November 11, 2019

Lung cancer in women

What if we told you lung cancer affects more women than breast cancer, ovarian cancer and uterine cancer combined?

It’s true. Once considered a “man’s disease,” lung cancer is no longer discriminatory and women need to be aware. Overall, the chance that a woman will develop lung cancer in her lifetime is about 1 in 17. 

Lung adenocarcinoma, a type of non-small cell lung cancer that typically develops in the outer regions of the lungs, is the most common type of lung cancer in women. It also tends to be the lung cancer type least associated with smoking. 

Lung adenocarcinoma tends to grow more slowly than other lung cancers and can grow large or spread before causing any symptoms. Symptoms such as fatigue, shortness of breath or chest and back pain, may be the first indicator that something is wrong. It is important to visit with your doctor if you are experiencing these symptoms.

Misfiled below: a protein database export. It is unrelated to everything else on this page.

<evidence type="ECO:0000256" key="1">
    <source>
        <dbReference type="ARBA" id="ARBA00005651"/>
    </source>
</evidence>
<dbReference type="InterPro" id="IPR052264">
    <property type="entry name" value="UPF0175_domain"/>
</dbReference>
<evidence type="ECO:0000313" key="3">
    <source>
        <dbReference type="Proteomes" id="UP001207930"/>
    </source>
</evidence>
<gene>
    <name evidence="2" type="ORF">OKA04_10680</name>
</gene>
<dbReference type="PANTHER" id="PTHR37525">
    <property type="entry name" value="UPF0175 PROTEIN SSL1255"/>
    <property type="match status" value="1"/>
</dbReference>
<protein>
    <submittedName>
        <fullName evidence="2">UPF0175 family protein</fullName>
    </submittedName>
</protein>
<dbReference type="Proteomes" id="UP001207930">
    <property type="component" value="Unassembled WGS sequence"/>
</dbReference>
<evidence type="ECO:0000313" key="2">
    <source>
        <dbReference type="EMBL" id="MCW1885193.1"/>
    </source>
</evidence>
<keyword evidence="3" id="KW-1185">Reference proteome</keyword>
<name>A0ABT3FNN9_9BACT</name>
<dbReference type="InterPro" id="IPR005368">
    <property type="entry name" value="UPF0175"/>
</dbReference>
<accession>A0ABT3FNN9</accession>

While lung cancer is one of the leading causes of cancer deaths in women, there are steps you can take to reduce your risk. Quitting smoking, avoiding second hand smoke, exercising and eating healthy are all ways you can help reduce your risk. You should discuss your lung cancer risk with your doctor and what steps you can take to reduce your risk, including getting appropriate lung cancer screenings. 

The University of Kansas Health System St. Francis Campus offers a Lung Cancer Screening Program for eligible candidates. Call 785-295-8958 to speak to a Radiology Nurse Navigator to learn more.

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